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Monday, July 4, 2011

Tarantulas shoot silk from their feet

Update 3/12: Apparently this finding is under dispute.
Update 5/13: And now, it appears to be completely falsified. Oh well.

Stan Lee may have been more right than he thought when he created Spiderman. According to Claire Rind and her colleagues from Newcastle University, tarantulas can shoot silk from their feet.

This spidey-ability has been suggested and discounted before. Tarantulas are very large spiders that have difficulty climbing and adhering to vertical surfaces. They are also surprisingly delicate and can easily be killed by falling. For this reason, Stanislav Gorb first proposed that tarantulas maintain their holds using silk secreted from their feet. However, no one had seen any traces of that foot silk.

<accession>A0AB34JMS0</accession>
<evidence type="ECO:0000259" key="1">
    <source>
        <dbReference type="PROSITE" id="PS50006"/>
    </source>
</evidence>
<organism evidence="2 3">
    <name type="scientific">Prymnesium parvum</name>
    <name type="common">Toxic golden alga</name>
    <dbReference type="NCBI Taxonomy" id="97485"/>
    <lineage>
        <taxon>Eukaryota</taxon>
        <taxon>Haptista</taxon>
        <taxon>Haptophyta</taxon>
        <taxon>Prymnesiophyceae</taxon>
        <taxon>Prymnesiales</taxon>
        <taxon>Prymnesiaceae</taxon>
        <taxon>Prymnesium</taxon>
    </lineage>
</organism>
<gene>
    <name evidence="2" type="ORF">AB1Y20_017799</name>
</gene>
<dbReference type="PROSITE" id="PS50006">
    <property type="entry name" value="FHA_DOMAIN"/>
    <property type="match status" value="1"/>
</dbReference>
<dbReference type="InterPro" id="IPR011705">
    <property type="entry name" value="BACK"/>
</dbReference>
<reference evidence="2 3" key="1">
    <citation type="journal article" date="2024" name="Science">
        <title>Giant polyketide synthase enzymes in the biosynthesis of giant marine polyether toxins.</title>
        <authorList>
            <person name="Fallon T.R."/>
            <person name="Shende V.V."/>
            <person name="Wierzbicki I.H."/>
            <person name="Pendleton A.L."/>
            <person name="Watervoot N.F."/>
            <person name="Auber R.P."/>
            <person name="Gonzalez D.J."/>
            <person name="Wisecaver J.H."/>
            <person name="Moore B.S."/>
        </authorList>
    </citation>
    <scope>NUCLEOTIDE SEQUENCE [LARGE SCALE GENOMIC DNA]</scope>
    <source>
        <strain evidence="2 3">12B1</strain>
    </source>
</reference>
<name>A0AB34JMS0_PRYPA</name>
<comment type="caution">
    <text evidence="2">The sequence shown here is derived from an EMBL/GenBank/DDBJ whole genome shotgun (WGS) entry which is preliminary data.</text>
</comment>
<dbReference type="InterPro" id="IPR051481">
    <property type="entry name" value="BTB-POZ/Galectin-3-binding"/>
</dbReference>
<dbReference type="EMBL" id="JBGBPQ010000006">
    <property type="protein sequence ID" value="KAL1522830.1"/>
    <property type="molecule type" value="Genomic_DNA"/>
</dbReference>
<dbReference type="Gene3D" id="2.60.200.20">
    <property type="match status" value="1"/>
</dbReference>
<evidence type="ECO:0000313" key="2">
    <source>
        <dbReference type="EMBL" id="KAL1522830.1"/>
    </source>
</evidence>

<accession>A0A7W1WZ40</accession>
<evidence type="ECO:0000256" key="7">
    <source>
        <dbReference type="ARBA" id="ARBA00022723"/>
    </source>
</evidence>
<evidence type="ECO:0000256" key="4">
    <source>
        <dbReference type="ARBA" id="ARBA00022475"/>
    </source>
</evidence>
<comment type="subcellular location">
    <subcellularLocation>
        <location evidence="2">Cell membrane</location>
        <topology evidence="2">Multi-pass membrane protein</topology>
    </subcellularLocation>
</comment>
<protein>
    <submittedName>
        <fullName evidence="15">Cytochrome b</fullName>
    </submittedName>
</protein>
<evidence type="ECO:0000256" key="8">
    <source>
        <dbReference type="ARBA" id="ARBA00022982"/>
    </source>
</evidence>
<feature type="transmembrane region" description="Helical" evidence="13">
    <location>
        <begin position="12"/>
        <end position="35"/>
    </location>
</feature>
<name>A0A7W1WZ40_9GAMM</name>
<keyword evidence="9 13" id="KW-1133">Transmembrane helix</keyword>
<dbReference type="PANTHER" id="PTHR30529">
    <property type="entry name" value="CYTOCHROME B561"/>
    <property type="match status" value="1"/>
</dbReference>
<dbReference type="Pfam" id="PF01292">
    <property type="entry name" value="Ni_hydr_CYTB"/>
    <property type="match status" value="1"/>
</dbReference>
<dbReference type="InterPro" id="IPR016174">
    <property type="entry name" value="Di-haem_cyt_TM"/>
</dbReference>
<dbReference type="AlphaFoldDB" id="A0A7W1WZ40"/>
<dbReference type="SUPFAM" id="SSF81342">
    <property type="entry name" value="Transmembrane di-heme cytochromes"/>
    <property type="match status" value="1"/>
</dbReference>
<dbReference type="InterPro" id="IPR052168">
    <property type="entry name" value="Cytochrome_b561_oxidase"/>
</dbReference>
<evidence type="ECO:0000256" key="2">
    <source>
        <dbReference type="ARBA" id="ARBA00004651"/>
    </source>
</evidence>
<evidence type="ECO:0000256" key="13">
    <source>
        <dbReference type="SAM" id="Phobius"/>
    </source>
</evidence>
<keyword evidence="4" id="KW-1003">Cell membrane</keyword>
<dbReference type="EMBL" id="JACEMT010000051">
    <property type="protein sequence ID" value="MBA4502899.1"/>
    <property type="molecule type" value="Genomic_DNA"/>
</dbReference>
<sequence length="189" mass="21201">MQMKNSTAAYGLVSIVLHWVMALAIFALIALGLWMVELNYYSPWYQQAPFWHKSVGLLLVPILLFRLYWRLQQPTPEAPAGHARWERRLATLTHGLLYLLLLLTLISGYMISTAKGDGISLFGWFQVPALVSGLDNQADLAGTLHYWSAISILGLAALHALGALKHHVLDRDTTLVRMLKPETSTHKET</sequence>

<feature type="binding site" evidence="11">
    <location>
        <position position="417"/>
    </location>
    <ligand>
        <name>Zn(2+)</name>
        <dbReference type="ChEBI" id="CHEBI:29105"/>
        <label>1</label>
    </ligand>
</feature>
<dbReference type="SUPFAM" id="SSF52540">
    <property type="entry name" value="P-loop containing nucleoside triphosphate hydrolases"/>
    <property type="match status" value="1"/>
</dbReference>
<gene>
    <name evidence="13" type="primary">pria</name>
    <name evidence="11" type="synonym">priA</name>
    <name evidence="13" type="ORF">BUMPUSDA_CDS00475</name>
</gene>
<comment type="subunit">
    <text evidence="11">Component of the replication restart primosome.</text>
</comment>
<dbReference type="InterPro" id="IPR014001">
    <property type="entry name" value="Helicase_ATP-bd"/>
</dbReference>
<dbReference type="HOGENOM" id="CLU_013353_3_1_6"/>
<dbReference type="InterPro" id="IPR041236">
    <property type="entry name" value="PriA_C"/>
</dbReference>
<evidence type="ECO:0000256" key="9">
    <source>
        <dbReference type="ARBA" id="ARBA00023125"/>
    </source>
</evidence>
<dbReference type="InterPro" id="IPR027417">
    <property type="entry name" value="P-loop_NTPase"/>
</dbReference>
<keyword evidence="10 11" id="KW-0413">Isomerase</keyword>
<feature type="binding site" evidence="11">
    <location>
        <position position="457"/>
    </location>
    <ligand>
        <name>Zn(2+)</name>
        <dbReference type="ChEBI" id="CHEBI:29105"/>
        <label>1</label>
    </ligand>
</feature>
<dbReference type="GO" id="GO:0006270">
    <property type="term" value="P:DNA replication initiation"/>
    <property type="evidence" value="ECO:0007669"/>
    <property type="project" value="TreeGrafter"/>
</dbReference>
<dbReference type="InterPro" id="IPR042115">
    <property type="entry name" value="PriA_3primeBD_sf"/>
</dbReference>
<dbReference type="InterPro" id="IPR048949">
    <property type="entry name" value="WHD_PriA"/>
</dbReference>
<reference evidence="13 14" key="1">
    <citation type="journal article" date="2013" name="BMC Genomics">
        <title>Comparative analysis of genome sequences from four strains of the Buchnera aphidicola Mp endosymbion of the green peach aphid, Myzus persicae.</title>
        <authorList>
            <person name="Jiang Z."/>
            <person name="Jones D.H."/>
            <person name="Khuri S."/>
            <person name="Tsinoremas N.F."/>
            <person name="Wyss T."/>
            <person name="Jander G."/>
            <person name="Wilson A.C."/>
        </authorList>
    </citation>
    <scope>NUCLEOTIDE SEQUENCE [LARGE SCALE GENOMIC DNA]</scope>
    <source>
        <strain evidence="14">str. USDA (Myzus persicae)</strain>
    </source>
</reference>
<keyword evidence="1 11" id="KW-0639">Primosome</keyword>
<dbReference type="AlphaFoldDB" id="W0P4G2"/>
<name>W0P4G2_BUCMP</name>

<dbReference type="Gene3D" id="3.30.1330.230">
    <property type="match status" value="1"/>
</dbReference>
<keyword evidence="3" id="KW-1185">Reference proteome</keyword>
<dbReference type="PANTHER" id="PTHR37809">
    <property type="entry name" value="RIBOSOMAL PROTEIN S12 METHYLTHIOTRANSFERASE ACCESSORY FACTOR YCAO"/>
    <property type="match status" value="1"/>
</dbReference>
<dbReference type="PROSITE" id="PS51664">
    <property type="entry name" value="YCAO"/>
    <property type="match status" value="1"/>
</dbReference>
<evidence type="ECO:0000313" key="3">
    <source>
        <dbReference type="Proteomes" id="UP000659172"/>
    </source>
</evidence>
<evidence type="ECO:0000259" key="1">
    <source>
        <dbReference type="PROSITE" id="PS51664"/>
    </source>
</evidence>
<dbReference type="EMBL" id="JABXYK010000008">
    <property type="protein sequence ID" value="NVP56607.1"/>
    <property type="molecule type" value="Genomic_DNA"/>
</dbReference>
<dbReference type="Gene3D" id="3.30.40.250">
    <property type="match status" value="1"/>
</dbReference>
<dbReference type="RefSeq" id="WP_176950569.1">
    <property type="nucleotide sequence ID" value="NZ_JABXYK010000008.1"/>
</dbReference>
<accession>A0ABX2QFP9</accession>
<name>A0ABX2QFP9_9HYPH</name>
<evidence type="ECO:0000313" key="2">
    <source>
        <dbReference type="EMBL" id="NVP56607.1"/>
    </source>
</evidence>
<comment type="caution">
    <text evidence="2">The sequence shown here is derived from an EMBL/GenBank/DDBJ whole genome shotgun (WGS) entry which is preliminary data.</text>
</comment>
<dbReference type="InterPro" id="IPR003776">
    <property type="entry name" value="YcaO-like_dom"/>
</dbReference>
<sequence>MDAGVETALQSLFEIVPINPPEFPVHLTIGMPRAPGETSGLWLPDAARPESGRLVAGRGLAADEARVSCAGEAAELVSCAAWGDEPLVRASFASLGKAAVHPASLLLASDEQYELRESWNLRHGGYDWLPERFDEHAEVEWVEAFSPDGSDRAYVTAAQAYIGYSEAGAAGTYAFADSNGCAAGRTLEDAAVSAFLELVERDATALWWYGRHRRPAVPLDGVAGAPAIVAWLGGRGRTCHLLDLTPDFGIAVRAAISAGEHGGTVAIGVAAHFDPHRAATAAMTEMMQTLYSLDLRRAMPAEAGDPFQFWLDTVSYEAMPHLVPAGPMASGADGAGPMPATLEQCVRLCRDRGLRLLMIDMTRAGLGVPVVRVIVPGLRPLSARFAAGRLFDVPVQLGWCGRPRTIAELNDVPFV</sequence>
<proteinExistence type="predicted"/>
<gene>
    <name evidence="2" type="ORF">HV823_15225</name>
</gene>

This time, Rind placed a Chilean rose tarantula (Grammostola rosea) on a glass slide and carefully tilted it. The spider was able to cling to the surface even during gentle shaking. Consequent examination of the glass showed minute silk threads where the spider had been attached. Those threads were only visible under a microscope. Video clips of the spiders showed that the silk was only produced when the spiders slipped, and only when the feet were in contact with the glass.

The researchers next examined spider exoskeletons and found evidence of both tiny silk-producing spigots and of microscopic silk threads between the hairs of the spiders’ feet. Subsequent examination of two other tarantula species, the Indian ornamental (Poecilotheria regalis) and the Mexican flame knee (Brachypelma auratum), showed the same thing. This led the authors to suggest that all tarantulas have the ability to secrete silk from their feet, something they have in common with Spiderman.